I left my house at 6 am on Monday to catch a flight from Austin Bergstrom to Chicago Midway. During my 2 hour layover waiting for a connecting flight to Providence RI, I participated in a conference call with 3 folks in New London CT, one in Groton CT, one in Boston MA and one in Peapack NJ. I arrived in Providence at 3:30 pm, picked up my rental car and drove the 50 miles to New London in record time, landing at my desk away from home by 4:30 pm.
I spent Tuesday catching up with my colleagues. One of them drives in from Boston and the other takes the train up from just south of New York City. During the day I conferred with colleagues in Peapack NJ and back in Austin.
On Wednesday we had a big meeting... a presentation and walk-through for our stakeholders. A winter storm had dumped a bunch of snow and sleet on the area, and since my rental car had no ice scraper I had more than the normal amount of fun getting in to work.
The meeting went of well, but of course most of the participants were elsewhere (having dialed in via WebEx).
Thursday (Today) was very surreal... the roads were icy in the morning, so many of the locals worked from home, leaving only the out-of-towners like me in the office. I left early, expecting a longer commute up to Providence due to the snow, but the roads were fine. As I write this I am on a plane, somewhere between Connecticut and Maryland, and with luck I should walk through my front door by 11 pm.
This has pretty much been my ritual each week since the first week of October last year. I decided to make a huge career shift, and took an 80 per cent travel job as a Professional Services guy for a BPM company.
I love the work, and I am totally jazzed up about the promise of Process Driven Design... But business traveling is not for the faint of heart.
My second week out, a freak snowstorm in Chicago shut down O'Haire just long enough to throw off flight schedules across the Eastern seaboard. My flight was delayed for 4 hours (plus two hours on the tarmac in Providence waiting for Air Force one to get off the runway in Chicago), so I missed my connection. End result? I got to sleep in Concourse B of O'Haire, lost my cellphone, and did not get home until 18 hours later than originally scheduled.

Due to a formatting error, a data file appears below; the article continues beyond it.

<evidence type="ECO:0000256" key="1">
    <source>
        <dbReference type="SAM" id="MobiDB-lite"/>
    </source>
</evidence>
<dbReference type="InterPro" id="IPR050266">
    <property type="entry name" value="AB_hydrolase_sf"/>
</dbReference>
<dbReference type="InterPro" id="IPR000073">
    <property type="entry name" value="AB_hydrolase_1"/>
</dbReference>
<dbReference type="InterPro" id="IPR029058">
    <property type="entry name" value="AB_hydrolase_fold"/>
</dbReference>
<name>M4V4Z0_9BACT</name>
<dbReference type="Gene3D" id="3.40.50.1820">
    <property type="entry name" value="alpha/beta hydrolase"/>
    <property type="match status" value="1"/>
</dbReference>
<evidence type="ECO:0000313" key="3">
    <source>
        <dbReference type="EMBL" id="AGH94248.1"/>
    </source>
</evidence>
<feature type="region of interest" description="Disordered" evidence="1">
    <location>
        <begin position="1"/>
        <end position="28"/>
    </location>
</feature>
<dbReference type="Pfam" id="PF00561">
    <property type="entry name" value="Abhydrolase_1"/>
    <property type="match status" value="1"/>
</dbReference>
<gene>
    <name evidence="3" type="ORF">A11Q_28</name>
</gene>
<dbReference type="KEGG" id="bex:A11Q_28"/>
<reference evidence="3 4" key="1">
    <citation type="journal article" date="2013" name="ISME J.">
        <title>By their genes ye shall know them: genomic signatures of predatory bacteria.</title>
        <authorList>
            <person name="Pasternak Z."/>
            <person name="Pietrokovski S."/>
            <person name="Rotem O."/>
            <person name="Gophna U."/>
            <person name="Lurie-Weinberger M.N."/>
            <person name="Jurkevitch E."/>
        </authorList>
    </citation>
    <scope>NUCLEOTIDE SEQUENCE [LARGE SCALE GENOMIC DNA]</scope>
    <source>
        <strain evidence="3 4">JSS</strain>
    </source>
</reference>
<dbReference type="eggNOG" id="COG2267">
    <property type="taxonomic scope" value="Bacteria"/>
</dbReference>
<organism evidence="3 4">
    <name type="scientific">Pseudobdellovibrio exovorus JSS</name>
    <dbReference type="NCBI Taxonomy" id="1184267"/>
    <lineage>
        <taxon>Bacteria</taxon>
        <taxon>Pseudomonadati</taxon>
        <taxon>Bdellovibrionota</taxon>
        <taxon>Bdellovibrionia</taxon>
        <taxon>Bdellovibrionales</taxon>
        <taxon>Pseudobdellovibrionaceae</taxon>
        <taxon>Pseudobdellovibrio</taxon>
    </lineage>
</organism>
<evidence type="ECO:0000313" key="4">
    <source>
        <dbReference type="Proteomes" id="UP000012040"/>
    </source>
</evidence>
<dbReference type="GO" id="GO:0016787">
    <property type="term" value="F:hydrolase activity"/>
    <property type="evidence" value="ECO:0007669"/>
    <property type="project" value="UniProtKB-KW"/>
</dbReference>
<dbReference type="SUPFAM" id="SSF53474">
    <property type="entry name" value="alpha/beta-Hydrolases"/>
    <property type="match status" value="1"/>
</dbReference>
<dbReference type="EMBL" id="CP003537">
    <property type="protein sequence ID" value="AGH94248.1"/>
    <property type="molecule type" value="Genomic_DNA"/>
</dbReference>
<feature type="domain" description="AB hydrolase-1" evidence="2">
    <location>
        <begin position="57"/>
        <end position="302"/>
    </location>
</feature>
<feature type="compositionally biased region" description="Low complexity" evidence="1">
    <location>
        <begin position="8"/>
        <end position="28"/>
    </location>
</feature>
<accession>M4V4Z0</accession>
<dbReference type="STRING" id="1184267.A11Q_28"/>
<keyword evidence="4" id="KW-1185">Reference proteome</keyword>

That episode was my worst journey so far... but you just have to get used to it. Delays happen, and you can't do a thing about them except to be prepared and keep smiling.
I replaced my cell phone with a Blackberry, and it has become truly indispensable. With it I can check my email and flight schedules, make and change reservations, etc. and the screen is even bright enough to use as a flashlight in a pinch. I never check luggage unless I have to. I never schedule a flight through O'Haire unless I have to. I am learning the tricks that business travelers use to stay sane.
Back to my most recent trip.... the irony of that journey was that to a large extent I traveled far and wide to participate in virtual meetings. I enjoyed the quality face time with my team mates, but the important issues were resolved remotely. Virtual presence was "good enough" to get the job done... being there "in the flesh" was only to provide an added measure of trust and confidence that there were no misunderstandings.
As virtual meetings get better, as our ability to project our presence remotely improves, will there come a time when "in the flesh" meetings aren't necessary?
Today's technology has already made "being away from home" a lot less of a big deal than it once was. I call, chat, email and share photos with my wife (Teri) constantly. I can pay bills, schedule Dr. appointments, and even watch "local" TV shows wherever I can get a WiFi signal. I am never "out of touch" with the home front... and I don't have to spend time catching up when I do get to be at home with my wife.
Can't the same technology keep us from getting "out of touch" with what our client's and colleagues need from us, and what we need from them? To a large extent I think that it can... but not quite yet. Remote meetings just aren't the same... They are fine for keeping things on track, but they don't work well for establishing relationships and kicking off new projects.
So for the present, I'm a business gypsy. If you are in the same boat, I'd love to hear the tips that you have learned to keep yourself sane... Happy Traveling!
(cross-posted at Thoughtful Programmer)